Rogelio Perez-Padilla talks with
ScienceWatch.com and answers a few questions about
this month's Fast Breaking Paper Paper in the field of Clinical
Article Title: Pneumonia and Respiratory Failure from
Swine-Origin Influenza A (H1N1) in Mexico
Authors: Perez-Padilla, R;de la Rosa-Zamboni,
D;de Leon, SP;Hernandez, M;Quinones-Falconi, F;Bautista,
E;Ramirez-Venegas, A;Rojas-Serrano, J;Ormsby, CE;Corrales,
A;Higuera, A;Mondragon, E;Cordova-Villalobos, JA;INER Working
Journal: N ENGL J MED, Volume: 361, Issue: 7, Page: 680-689,
Year: AUG 13 2009
* Inst Nacl Enfermedades Resp, Tlalpan 4502, Mexico City 14080,
* Inst Nacl Enfermedades Resp, Mexico City 14080, DF,
Mexico. (addresses have been
Why do you think your paper is highly
The timing was very appropriate, as it was published in the middle of the
pandemic and was therefore a good source of information for many countries
where the outbreak was just starting. It provided important clinical
information regarding the influenza pandemic.
Does it describe a new discovery, methodology, or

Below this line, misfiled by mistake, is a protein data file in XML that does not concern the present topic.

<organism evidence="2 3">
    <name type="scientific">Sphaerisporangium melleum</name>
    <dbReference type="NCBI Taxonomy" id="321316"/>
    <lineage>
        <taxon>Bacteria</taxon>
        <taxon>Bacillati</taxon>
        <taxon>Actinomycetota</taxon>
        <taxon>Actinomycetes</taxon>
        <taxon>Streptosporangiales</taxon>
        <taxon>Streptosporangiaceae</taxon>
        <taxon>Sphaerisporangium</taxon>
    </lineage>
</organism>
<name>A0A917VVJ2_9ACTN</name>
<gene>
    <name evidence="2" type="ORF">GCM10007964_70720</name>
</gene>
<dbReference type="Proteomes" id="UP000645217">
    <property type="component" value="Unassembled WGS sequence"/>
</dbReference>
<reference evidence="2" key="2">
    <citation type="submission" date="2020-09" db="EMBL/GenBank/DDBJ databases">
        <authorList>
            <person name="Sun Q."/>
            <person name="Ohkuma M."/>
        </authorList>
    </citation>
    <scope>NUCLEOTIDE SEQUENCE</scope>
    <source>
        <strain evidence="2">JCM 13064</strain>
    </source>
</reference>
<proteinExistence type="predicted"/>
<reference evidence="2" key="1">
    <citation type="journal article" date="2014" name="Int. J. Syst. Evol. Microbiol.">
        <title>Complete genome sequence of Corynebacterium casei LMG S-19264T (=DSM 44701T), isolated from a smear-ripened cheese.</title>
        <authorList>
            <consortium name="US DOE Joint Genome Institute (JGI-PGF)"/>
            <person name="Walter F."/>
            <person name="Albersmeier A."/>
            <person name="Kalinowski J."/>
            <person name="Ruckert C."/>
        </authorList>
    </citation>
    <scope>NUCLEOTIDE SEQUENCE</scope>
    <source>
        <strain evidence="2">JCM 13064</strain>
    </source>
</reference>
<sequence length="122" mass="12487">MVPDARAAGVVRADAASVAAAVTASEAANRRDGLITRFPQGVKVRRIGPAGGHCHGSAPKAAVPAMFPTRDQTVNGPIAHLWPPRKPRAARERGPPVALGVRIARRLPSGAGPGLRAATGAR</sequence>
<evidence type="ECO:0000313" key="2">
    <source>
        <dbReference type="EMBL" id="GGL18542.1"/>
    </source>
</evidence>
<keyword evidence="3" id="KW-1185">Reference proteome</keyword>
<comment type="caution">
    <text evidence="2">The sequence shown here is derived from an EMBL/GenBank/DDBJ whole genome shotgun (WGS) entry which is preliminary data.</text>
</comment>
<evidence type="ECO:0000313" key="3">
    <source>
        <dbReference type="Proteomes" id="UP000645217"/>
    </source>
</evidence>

synthesis of knowledge?
"We hope the pandemic ceases, but surely influenza
became a priority for clinical research and basic research
at our institution."
It was a timely synthesis of clinical features of the severe influenza,
including only routine clinical, radiological, pathological, and laboratory
features which were important to know because it was a new virus.
Would you summarize the significance of your paper
in layman's terms?
It alerted physicians, health personnel, and ministries of health of the
main clinical characteristics of severe flu, and, in many countries, it
helped prepare them for the influenza outbreak before it started. Indeed,
they knew the flu was coming, and the paper described the presentation of
the most severe cases.
How did you become involved in this research, and
were there any problems along the way?
Our institute was one of the first hospitals concentrating on patients with
severe influenza and therefore we had the experience that would soon be
The problem was working on the paper while, at the same time, having an
increasing workload due to patients suffering from the influenza outbreak
in our hospital.
Where do you see your research leading in the
We hope the pandemic ceases, but surely influenza became a priority for
clinical research and basic research at our institution. We've increased
the surveillance of respiratory viruses, the capability for identifying
variants, and are now in a better position for dealing with new outbreaks
of severe respiratory disease. We also participate in national and
international networks on influenza for research purposes.
Rogelio Perez-Padilla, M.D.
Instituto Nacional de Enfermedades Respiratorias
Mexico City, Mexico Web